When I was a kid, I always dressed up for Halloween in a fairly standard costume. I recall being a cowboy, a robot, a couple of ghosts, and random costumes from the drugstore where you'd have a picture on your chest of the character you were trying to be. I really didn't care that much who I dressed up as, as long it passed muster with the folks who passed out candy.
My daughter has a completely different outlook on Halloween. Maybe it's because she's allergic to most of the candy she accrues, or maybe it's because trick-or-treating comes with a sizable dose of scares, but her favorite thing about Halloween is the costume. She spends months contemplating various personas, scrutinizing images on the web, and debating make-vs-buy with her mother. Invariably Daisy chooses some completely unrecognizable character.
Last year she was Lyra from the Golden Compass. The year before that, I think she was a character named Magenta from the movie Sky High. Before that, she was a superhero she had made up called Lighta, whose powers probably included the ability to be both a particle and a wave. The only other one I remember was Spirograph girl, whose powers were, uh, swirly patterns?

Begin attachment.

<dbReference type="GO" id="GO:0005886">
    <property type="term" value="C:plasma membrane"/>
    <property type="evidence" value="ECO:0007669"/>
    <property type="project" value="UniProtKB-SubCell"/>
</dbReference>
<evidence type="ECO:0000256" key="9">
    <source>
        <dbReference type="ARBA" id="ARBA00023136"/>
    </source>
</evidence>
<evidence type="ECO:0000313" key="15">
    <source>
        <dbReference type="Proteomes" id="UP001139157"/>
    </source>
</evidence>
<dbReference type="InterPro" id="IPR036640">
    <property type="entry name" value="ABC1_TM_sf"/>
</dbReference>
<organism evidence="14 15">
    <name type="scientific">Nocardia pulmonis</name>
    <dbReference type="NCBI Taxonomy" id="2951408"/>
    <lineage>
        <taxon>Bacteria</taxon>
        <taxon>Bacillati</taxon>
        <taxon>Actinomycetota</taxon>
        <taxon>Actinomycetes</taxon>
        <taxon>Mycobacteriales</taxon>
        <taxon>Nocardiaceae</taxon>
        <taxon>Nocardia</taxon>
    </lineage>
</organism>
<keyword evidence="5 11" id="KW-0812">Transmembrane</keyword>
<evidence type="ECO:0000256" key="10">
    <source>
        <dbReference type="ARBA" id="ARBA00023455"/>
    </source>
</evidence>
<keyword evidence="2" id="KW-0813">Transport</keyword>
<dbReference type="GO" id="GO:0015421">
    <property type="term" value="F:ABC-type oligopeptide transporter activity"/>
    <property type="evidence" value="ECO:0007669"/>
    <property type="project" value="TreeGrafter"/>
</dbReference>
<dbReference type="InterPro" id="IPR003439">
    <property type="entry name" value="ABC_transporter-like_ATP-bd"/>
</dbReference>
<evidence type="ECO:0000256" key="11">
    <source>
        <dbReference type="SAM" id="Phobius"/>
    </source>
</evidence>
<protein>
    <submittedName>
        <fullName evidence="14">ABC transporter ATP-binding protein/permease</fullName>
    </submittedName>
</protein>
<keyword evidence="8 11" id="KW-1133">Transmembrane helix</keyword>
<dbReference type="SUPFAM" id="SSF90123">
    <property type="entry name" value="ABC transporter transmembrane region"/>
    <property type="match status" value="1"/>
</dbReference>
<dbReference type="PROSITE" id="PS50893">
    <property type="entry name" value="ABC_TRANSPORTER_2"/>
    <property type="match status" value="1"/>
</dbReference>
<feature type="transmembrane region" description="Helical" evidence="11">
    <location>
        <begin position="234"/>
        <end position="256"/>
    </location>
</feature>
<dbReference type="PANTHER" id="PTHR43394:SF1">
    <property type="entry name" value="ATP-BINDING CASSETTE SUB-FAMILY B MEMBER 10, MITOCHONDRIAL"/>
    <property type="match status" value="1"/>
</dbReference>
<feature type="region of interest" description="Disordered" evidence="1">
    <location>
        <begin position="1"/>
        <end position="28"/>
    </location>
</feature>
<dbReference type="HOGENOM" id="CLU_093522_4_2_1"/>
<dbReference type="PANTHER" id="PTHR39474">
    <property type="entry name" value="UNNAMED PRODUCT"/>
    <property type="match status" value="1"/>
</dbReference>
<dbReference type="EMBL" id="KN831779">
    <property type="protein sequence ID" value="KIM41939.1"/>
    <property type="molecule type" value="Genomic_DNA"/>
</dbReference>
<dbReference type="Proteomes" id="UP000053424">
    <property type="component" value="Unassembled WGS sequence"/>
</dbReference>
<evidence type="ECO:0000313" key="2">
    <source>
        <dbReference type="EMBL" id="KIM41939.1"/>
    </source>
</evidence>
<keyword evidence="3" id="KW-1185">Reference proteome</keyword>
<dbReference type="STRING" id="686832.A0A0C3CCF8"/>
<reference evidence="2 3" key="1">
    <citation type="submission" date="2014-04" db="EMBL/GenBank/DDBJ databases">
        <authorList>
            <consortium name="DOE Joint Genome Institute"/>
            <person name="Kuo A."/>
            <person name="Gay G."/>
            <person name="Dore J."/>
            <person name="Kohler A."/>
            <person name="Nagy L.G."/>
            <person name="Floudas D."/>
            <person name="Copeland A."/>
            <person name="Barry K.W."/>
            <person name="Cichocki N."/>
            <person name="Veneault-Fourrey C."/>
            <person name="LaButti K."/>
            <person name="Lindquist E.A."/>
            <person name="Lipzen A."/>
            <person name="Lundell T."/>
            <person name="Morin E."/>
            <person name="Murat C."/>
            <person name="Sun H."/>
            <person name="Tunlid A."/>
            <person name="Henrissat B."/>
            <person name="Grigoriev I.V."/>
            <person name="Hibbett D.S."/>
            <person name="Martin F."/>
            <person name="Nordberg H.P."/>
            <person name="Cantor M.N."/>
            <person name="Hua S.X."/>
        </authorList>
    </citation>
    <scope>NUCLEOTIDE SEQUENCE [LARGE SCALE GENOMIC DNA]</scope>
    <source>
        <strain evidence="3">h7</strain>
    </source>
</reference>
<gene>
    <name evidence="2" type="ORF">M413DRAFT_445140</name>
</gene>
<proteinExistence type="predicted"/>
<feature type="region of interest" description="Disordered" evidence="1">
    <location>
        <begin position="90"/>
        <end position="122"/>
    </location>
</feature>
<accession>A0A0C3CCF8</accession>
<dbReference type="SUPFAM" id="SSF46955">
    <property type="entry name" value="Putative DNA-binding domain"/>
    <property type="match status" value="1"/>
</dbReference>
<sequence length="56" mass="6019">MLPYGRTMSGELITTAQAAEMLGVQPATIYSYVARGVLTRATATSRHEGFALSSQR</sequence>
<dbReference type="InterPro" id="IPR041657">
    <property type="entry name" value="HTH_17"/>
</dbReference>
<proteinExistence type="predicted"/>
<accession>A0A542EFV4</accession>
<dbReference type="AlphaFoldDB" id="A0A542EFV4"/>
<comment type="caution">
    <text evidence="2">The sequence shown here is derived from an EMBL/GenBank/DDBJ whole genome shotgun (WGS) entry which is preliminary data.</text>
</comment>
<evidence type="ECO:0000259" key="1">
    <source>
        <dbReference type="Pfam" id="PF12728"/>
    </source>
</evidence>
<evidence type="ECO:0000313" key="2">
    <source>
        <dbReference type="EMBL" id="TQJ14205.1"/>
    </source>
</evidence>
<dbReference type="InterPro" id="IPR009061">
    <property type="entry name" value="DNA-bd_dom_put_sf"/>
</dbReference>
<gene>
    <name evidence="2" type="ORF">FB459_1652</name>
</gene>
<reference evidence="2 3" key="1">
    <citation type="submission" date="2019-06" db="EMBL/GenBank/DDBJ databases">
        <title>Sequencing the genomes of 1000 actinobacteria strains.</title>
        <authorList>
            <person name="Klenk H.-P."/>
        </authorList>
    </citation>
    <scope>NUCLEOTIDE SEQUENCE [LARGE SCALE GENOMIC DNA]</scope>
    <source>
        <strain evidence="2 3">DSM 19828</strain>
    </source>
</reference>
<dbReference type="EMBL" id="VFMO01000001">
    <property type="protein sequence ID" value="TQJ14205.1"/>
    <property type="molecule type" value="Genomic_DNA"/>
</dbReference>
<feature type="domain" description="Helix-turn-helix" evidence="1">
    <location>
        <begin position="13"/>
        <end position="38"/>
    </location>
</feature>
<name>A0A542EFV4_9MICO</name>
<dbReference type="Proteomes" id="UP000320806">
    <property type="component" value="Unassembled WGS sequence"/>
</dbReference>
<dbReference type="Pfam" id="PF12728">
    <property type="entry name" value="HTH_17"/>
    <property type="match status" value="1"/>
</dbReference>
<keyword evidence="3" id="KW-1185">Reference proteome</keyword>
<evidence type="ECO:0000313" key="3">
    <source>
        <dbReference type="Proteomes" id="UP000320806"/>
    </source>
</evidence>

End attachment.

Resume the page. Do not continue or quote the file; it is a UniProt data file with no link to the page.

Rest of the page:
The only common thread here is that all of these costumes have been completely baffling to everyone she encounters. Of course the only common thread from my childhood costumes was the lack of imagination, so I mock gingerly here.
This year? I'll just note the conversation I had with my coworker, Ashton:
Ashton: So, what's Daisy going to be for Halloween this year?
Me: She's dressing up as Laura Ingalls Wilder.
Ashton: (brow furrowed) Who?
Me: Laura Ingalls Wilder is the author of Little House on the Prairie.
Ashton: So, Daisy is dressing up as an author?
Yep. That's my daughter.
On a nearly unrelated note, I've been busy using my hell-spawn zucchinis as pumpkin extremities. At work we had a pumpkin carving contest and I managed to stuff a couple in there, and then Daisy let me cram another zucchini into her pumpkin's nose. While zucchinis are terrible eats, they do reach the lofty heights of mediocrity as pumpkin carving props. (Also note clever usage of pumpkin seeds as teeth).